The question becomes, do you and I want to make a difference? Most people, especially those who love the Lord ­feel a compelling need to pursue their given purpose. They want to live lives that will hold lasting impact on others as far as that can reach. This compelling drive to contribute; to have significance, once combined with a desire to make a difference in the Father’s kingdom leads us to think about legacy. What kind of legacy will you leave; one of limited, asterisk-driven decisions or one of liberty to give yourself away just as Jesus, his apostles, the great saints, and the ordinary saints all around? Would we not have done well to follow the notion we read above by Andrew Klavan. If we focus on the possible fear of falling off the edge of the world, we will never experience driving our flag into the wet shoreline sand and claiming a new world. We cannot discover the new world unless we are willing to let go of old landmarks and follow God through the dense fog, when we cannot see what is ahead, when we, like the mythical Jason and the Argonauts resist the Siren’s song that draws men into the rocks, wrecking their ships. Whatever it takes, hold on until God brings us to the place where we belonged all along. But in the new world, we might believe the grass is greener, and it may well be. But the consequence of greener grass is more focused and intensified maintenance. Nothing comes easy if it’s worth anything. The divine work we are here to produce is linked forever to the life and death situations, either eminently or longer term, to others. The requirement for our life’s work is all we are, all our energies, all we believe, all our passion, and all our labors. Strangely, the more of our gifted talent that is drawn out, the more is replenished. The Apostles and many other followers of Christ learned this very divine mystery. St. Paul expressed it this way: “For I am already being poured out as a drink offering, and the time of my departure has come” (2 Tim 4:6). Have you been poured out lately?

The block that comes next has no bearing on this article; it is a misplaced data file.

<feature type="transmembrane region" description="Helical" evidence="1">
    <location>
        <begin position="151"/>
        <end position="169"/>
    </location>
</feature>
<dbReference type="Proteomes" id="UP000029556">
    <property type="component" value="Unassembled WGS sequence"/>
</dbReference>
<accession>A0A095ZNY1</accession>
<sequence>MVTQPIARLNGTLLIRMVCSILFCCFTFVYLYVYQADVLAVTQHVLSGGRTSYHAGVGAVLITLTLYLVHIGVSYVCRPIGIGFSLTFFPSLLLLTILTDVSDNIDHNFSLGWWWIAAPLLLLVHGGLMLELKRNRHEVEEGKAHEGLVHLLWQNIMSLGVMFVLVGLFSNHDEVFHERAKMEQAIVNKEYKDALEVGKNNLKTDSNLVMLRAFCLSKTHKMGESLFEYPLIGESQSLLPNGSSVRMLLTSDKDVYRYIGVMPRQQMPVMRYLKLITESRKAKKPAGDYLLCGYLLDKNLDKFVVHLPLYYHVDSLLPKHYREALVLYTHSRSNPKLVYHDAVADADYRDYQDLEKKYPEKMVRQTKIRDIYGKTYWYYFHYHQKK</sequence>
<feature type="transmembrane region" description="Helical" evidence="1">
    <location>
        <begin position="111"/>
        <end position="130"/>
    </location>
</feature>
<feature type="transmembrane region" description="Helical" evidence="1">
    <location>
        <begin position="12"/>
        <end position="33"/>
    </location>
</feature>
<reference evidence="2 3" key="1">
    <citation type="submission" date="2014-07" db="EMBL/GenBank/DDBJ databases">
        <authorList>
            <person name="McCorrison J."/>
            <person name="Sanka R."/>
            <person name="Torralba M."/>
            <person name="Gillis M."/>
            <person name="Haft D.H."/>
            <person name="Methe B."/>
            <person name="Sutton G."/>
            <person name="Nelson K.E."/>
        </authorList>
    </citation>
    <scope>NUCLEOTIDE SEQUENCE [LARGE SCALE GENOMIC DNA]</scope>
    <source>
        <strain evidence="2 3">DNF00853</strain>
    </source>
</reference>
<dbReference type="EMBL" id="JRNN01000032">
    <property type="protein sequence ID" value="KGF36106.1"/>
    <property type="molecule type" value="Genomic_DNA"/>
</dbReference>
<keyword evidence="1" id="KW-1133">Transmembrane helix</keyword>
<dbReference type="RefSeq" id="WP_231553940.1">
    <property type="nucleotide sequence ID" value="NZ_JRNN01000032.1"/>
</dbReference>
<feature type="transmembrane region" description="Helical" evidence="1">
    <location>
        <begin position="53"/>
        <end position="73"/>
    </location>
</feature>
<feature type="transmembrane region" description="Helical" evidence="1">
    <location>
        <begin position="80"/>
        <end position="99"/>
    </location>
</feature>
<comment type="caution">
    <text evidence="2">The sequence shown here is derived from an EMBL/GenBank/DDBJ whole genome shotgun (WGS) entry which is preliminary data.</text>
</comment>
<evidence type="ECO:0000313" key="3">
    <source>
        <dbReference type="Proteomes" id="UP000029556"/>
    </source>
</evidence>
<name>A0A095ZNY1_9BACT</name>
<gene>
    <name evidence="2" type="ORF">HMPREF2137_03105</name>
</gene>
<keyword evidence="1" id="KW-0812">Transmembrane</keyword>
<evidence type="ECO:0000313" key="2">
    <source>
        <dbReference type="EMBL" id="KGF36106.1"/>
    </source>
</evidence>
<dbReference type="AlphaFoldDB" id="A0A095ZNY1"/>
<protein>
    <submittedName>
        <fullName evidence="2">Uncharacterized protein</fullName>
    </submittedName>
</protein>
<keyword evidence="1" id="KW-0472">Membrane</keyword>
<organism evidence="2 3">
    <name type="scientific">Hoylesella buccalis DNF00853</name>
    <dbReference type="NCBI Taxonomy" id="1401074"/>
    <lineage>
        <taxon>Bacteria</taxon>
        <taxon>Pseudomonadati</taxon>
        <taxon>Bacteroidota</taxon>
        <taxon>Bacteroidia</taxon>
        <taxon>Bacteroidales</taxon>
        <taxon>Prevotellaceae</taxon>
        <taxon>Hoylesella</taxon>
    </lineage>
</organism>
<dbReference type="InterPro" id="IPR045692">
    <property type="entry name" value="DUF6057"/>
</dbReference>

About the Author

Al Pirozzoli’s career has served on two fronts. In the business world, where he serves as a Creative Director and Marketing Consultant, his writing has garnered many awards including the International John Caples Award, and he has won 7 International Telly Awards. His work has covered many business and product categories from chocolate chips to computer chips. On the ministry side, he has been involved as a licensed and ordained, Marketplace Chaplain and has served in volunteer capacity as a minister. Al’s creativity rarely rests, he authors numerous blog posts on He is also the co-founder of where you can find ebooks written by Al Pirozzoli.